It likes wet spots and thinks the ditch along the Neener Path is a good place to be.

Peppervine is also abundant here. Sigyn likes the berries when they are unripe and pinkish.

I prefer them when they get all plump and inky black.

I still say we should sneak some into the human female’s breakfast. Sigyn says we should be nice and just dangle.

Hmm, what else is here? Ah, yes. Plenty of woolly croton. Another fuzzy thing Sigyn likes to cuddle.

I’m sensing a sunggle-pattern here. But since I am also one of the things she likes to snuggle, I am not complaining!

Well, huh. I take back what I said–not everything blooming today is something we’ve seen along this path before. This one is new:

The human female says this is something called “shoreline seapurslane”. Sigyn says the flowers look like “little stars.” I say the silly thing is about one hundred and thirty miles north of fitting its common name…

So here we are a the turn-around part of our walk, though we can stop and look at more things on the way back and–

Great Frigga’s Hairpins, Sigyn! Stop right there!!

Somewhere, there is a female persimmon tree with ripe fruits, and you nearly stepped in the big pile of seedy raccoon poop!

The human female is getting that look in her eye. If the trees in the woods have ripe fruit, the trees closer to home might have ripe, delicious fruit too. I suspect our next walk is going to be in our very own neighborhood…

(to be continued)

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A Very Colorful Fall Walk

The recent local weather (hot cold hot cold rainy sunny cold hot again), while making wardrobe deliberations a maddening ordeal with at best a 50-50 percent chance of success, have had an unexpected effect.  The local flora, famous for not giving a fig for seasonal expectations and remaining green until January, has decided, for once, to oblige Sigyn’s longing for a colored autumn.

We have therefore embarked upon a tour of the yard, the surrounding neighborhood, and the park at the end of the street, in order to take in all the offerings on this bright and sunny afternoon.

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cedar elm

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pecan

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woolly bucket or gum bumelia (both ludicrous names)

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upland swamp privet (an oxymoron if I ever heard one)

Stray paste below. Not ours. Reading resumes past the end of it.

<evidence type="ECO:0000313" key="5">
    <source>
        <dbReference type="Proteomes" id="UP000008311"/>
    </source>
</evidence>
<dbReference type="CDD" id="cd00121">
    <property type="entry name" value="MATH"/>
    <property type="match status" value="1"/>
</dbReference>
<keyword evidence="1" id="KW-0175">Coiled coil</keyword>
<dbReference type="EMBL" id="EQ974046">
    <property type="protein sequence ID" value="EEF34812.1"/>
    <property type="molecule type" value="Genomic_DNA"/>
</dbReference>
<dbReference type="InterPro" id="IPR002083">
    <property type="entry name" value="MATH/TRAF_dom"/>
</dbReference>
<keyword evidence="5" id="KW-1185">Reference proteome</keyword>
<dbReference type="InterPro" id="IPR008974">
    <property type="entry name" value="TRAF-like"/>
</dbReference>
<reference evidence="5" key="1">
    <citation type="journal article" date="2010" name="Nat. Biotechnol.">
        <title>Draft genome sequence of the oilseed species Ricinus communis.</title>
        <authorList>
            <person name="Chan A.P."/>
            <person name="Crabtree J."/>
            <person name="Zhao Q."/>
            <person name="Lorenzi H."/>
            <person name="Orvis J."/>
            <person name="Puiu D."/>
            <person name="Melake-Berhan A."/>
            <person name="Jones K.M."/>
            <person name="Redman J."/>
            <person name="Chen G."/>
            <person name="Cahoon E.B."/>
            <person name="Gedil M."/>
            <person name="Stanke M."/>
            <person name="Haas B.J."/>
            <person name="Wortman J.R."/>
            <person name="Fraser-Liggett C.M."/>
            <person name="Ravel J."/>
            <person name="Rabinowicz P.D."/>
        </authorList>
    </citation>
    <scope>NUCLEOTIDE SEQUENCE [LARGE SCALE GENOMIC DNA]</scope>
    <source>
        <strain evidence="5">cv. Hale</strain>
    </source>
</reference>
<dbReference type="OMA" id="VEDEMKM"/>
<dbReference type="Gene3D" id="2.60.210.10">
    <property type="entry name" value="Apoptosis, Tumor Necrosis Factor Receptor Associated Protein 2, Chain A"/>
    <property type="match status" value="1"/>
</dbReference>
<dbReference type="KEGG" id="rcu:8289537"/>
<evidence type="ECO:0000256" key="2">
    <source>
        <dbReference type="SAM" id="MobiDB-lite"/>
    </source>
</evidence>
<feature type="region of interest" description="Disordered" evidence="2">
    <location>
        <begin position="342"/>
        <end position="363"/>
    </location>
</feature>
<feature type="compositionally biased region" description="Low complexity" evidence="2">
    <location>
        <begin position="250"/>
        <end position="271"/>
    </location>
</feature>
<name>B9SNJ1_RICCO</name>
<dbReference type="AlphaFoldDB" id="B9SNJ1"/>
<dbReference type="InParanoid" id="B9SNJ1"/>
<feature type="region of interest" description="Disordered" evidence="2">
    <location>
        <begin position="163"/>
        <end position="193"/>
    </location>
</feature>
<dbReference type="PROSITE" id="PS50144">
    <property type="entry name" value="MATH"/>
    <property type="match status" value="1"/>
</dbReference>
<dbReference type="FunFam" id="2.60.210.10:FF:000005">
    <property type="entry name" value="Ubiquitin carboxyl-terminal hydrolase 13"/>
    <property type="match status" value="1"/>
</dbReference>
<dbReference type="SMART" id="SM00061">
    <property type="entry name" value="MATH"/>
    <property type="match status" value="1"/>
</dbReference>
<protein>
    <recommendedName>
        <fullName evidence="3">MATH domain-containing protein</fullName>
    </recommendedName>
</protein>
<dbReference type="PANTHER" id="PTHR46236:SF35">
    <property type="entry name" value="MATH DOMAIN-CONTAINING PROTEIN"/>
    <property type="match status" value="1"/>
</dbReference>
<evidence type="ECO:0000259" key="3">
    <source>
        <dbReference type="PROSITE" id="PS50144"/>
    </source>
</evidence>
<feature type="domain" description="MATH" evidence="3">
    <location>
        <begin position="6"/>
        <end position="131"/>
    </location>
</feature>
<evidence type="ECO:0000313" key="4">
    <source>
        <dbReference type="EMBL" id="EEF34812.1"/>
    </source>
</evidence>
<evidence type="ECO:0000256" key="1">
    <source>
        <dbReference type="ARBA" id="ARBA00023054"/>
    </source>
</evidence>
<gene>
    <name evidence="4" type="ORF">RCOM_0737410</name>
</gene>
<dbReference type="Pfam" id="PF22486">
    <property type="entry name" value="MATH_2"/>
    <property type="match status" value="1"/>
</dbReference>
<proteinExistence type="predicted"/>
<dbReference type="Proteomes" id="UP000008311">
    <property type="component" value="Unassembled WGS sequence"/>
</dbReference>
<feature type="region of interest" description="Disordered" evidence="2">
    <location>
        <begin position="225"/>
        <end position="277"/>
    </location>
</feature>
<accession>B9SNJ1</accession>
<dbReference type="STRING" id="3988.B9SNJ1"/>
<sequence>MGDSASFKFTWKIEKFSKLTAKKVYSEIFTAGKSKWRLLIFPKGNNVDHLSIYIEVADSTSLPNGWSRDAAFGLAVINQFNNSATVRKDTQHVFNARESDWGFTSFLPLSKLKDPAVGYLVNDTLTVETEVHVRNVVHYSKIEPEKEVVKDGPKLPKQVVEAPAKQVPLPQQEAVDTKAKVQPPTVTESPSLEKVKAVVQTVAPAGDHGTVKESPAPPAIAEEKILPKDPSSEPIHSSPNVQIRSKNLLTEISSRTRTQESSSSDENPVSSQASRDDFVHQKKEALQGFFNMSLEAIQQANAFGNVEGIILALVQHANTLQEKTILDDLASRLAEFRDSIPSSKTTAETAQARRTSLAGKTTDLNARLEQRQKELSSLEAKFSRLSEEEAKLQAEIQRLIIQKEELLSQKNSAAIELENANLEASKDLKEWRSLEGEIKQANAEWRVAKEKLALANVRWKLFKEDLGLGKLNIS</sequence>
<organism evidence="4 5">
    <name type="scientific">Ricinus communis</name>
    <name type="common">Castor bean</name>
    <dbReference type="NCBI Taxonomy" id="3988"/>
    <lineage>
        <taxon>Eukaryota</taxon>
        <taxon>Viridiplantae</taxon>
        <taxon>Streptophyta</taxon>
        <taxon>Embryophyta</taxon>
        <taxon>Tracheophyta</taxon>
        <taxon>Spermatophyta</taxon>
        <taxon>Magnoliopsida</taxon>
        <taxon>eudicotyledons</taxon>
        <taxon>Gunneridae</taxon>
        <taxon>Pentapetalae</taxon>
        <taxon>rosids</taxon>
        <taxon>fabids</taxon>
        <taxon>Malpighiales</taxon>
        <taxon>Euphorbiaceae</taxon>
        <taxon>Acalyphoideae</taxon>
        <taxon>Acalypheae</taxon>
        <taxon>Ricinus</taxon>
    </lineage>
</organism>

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yaupon holly

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post oak

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aster

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winged elm

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farkleberry

fall-color-9-vaccinium

bitterweed

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more asters

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more yaupon

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ditto (can you tell Sigyn really likes holly?)

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greenbriar

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a whole galaxy of asters  (Time for a little rest.  Dangling is hard work)

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white mulberry

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miniature dragon

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poison ivy  (Go on, human female, pat the pretty plant!)

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more mulberry

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copperleaf (Aptly named, I’d say.)

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More elmage

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honey locust

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bald cypress

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yet more elms

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many shot of a truly splendid farkleberry

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blackjack oak

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They say some medieval craftsman invented stained glass.  I’m not so sure.